When companies start their new financial year, part of their planning must involve implementing the revised B-BBEE Codes of Good Practice. The codes include priority elements with sub-minimum criteria, and if these are not met, companies will lose their achieved B-BBEE status.
“We have done preliminary assessments for some of our clients and the results speak for themselves. The majority of them sit at a B-BBEE procurement level 4, and if they don’t implement the necessary changes they will drop to a level 7 or even 8. This would have a serious impact on their business,” says Petra Rees, from Lean Enterprise Acceleration Programmes (LEAP,) a subsidiary of the PLP Group. “The biggest challenge for companies lies in the area of Enterprise and Supplier Development, with the procurement element forming part of that," adds Rees.
If a company has a target turnover of over R50m for the year, and they are not aligned to the new codes, their procurement level recognition will be affected and their clients will be penalised. It will have a snowball effect. The revised codes applicable to qualifying small enterprises, with an annual turnover below R50m, are yet to be gazetted.
With the amended codes, the seven existing elements have been reduced to five. “Three out of five elements are essentially straightforward to work with, but the other two, ownership and employment equity (now known as Management Control), are harder to implement, as they require long-term planning and buy-in from key stakeholders,” clarifies Rees.
“People often think that meeting the minimum criteria requires your business to sell a 25% stake in the business to a black consortium, but this doesn’t have to be the case as there are other ways to structure this component. The bottom line is that if your company has less than 25% black ownership, one has to implement strategic steps to meet at least 10 points, in order to not be discounted by a level in terms of the B-BBEE scorecard,” says Rees.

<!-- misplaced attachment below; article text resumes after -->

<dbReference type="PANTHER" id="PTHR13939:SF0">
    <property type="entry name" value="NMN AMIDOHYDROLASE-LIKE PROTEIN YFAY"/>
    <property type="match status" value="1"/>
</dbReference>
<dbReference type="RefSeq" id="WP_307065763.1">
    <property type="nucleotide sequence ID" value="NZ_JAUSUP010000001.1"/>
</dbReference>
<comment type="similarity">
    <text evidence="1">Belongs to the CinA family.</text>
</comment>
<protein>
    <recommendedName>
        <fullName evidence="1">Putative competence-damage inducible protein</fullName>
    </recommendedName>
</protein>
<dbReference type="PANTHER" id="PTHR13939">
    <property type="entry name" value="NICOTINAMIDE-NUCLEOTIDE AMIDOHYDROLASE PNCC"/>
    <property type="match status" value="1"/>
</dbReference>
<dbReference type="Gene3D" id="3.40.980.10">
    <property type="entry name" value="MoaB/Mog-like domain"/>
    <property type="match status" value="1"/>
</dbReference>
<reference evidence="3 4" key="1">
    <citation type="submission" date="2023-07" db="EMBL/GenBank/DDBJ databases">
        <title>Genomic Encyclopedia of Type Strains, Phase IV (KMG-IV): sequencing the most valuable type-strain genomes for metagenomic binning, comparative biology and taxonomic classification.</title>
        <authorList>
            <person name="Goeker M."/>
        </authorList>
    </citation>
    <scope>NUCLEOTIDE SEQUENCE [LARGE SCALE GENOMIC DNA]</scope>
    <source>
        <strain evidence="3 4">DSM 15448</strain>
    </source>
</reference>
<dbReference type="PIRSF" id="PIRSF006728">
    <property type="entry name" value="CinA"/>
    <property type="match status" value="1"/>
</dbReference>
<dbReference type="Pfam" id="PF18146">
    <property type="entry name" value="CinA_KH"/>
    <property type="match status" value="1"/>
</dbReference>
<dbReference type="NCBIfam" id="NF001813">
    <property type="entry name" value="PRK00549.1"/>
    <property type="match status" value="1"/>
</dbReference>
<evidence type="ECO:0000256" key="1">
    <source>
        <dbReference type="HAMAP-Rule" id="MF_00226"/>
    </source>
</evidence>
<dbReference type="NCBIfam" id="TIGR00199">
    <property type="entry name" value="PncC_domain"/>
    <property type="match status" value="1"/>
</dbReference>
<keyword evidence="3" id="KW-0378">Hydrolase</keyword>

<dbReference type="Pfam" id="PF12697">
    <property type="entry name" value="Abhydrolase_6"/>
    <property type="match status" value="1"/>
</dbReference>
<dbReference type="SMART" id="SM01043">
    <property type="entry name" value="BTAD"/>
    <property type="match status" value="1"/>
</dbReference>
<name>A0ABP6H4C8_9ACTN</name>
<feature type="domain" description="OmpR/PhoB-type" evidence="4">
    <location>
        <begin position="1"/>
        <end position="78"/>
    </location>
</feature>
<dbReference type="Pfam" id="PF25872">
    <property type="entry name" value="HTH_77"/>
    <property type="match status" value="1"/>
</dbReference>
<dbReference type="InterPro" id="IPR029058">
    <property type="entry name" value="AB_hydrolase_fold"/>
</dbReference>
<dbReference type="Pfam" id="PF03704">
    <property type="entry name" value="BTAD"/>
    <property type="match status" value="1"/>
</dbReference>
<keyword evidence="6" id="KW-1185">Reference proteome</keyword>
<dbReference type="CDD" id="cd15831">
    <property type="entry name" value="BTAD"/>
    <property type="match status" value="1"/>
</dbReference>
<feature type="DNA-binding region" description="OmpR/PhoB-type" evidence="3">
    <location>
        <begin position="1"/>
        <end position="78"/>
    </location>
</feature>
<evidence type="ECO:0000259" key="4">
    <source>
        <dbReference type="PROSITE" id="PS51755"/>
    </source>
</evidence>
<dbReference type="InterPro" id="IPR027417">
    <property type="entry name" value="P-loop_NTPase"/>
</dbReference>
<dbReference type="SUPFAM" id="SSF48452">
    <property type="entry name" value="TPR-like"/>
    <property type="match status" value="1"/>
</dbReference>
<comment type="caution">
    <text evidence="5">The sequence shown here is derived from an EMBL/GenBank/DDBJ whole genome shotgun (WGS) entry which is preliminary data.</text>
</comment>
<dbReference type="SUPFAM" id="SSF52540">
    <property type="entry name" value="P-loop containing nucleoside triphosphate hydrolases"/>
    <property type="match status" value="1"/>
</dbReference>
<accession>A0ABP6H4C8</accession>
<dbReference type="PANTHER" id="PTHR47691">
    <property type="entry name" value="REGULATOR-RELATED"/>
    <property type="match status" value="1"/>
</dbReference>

The amended codes also bring new opportunities to businesses, such as the area of skills development, where 6% of a company’s payroll is to be spent on black people in order to achieve all 25 points.
According to Rees, “People think they need to spend all this money on black employees but the revised codes promote black people. So if a company is a big importer, it has a great opportunity now to invest money for up-skilling its local suppliers, whilst scoring points for skills development.”
Localisation is a key message from the Department of Trade and Industry, therefore up-skilling suppliers and service providers must be embedded in the policies of South African companies. To deal with skills shortages, businesses can set up specialised incubators, a service LEAP performs on behalf of companies.
“One has to understand that setting up an incubator is a long-term commitment but in three years it starts showing fantastic results,” concludes Rees.
B-BBEE is fundamental for transformation and it must be strategically integrated into the everyday operations of businesses. It does, however, involve costs and companies must set aside budgets to achieve a reasonable level of B-BBEE procurement recognition.